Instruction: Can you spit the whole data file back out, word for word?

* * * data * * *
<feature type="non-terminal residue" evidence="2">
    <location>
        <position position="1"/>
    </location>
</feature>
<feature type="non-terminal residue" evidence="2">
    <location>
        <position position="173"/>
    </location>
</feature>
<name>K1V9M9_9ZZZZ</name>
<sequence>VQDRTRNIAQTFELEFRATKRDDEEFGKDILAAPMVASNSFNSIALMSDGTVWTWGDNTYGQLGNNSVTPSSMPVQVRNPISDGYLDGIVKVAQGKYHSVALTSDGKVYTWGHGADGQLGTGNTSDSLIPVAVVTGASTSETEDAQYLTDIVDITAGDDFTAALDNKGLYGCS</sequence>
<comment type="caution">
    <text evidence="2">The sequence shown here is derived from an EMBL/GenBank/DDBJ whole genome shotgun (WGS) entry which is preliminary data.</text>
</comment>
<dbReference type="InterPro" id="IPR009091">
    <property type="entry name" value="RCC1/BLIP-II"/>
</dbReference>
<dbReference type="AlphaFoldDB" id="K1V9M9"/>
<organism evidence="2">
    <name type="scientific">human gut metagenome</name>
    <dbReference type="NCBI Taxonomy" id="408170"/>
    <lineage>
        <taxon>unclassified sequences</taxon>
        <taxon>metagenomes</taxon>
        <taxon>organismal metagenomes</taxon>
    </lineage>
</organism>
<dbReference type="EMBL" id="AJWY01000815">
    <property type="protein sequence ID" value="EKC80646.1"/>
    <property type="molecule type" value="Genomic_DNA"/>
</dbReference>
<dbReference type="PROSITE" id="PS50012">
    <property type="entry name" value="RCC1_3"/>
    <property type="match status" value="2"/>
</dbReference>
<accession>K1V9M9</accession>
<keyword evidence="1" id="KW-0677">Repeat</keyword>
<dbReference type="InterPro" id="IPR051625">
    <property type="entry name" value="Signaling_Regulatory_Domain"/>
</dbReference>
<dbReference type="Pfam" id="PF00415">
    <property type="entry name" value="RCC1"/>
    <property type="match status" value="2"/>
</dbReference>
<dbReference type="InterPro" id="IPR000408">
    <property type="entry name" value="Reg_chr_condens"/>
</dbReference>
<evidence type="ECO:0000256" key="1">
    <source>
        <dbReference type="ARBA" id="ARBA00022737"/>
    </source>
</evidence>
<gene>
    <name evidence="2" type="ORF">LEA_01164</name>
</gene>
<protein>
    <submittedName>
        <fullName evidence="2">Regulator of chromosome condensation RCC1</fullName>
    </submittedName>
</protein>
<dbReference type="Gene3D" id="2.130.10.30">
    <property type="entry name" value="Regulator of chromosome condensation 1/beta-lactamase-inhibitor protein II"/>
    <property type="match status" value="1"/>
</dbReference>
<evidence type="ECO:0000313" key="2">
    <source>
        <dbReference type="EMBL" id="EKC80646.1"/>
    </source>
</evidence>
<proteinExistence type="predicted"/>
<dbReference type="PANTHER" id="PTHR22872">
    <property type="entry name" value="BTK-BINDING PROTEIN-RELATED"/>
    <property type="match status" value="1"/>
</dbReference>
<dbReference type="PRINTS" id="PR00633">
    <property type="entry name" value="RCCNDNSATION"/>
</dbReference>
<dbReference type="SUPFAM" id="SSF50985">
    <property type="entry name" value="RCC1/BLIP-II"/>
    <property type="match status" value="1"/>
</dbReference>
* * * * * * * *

<feature type="non-terminal residue" evidence="2">
    <location>
        <position position="1"/>
    </location>
</feature>
<feature type="non-terminal residue" evidence="2">
    <location>
        <position position="173"/>
    </location>
</feature>
<name>K1V9M9_9ZZZZ</name>
<sequence>VQDRTRNIAQTFELEFRATKRDDEEFGKDILAAPMVASNSFNSIALMSDGTVWTWGDNTYGQLGNNSVTPSSMPVQVRNPISDGYLDGIVKVAQGKYHSVALTSDGKVYTWGHGADGQLGTGNTSDSLIPVAVVTGASTSETEDAQYLTDIVDITAGDDFTAALDNKGLYGCS</sequence>
<comment type="caution">
    <text evidence="2">The sequence shown here is derived from an EMBL/GenBank/DDBJ whole genome shotgun (WGS) entry which is preliminary data.</text>
</comment>
<dbReference type="InterPro" id="IPR009091">
    <property type="entry name" value="RCC1/BLIP-II"/>
</dbReference>
<dbReference type="AlphaFoldDB" id="K1V9M9"/>
<organism evidence="2">
    <name type="scientific">human gut metagenome</name>
    <dbReference type="NCBI Taxonomy" id="408170"/>
    <lineage>
        <taxon>unclassified sequences</taxon>
        <taxon>metagenomes</taxon>
        <taxon>organismal metagenomes</taxon>
    </lineage>
</organism>
<dbReference type="EMBL" id="AJWY01000815">
    <property type="protein sequence ID" value="EKC80646.1"/>
    <property type="molecule type" value="Genomic_DNA"/>
</dbReference>
<dbReference type="PROSITE" id="PS50012">
    <property type="entry name" value="RCC1_3"/>
    <property type="match status" value="2"/>
</dbReference>
<accession>K1V9M9</accession>
<keyword evidence="1" id="KW-0677">Repeat</keyword>
<dbReference type="InterPro" id="IPR051625">
    <property type="entry name" value="Signaling_Regulatory_Domain"/>
</dbReference>
<dbReference type="Pfam" id="PF00415">
    <property type="entry name" value="RCC1"/>
    <property type="match status" value="2"/>
</dbReference>
<dbReference type="InterPro" id="IPR000408">
    <property type="entry name" value="Reg_chr_condens"/>
</dbReference>
<evidence type="ECO:0000256" key="1">
    <source>
        <dbReference type="ARBA" id="ARBA00022737"/>
    </source>
</evidence>
<gene>
    <name evidence="2" type="ORF">LEA_01164</name>
</gene>
<protein>
    <submittedName>
        <fullName evidence="2">Regulator of chromosome condensation RCC1</fullName>
    </submittedName>
</protein>
<dbReference type="Gene3D" id="2.130.10.30">
    <property type="entry name" value="Regulator of chromosome condensation 1/beta-lactamase-inhibitor protein II"/>
    <property type="match status" value="1"/>
</dbReference>
<evidence type="ECO:0000313" key="2">
    <source>
        <dbReference type="EMBL" id="EKC80646.1"/>
    </source>
</evidence>
<proteinExistence type="predicted"/>
<dbReference type="PANTHER" id="PTHR22872">
    <property type="entry name" value="BTK-BINDING PROTEIN-RELATED"/>
    <property type="match status" value="1"/>
</dbReference>
<dbReference type="PRINTS" id="PR00633">
    <property type="entry name" value="RCCNDNSATION"/>
</dbReference>
<dbReference type="SUPFAM" id="SSF50985">
    <property type="entry name" value="RCC1/BLIP-II"/>
    <property type="match status" value="1"/>
</dbReference>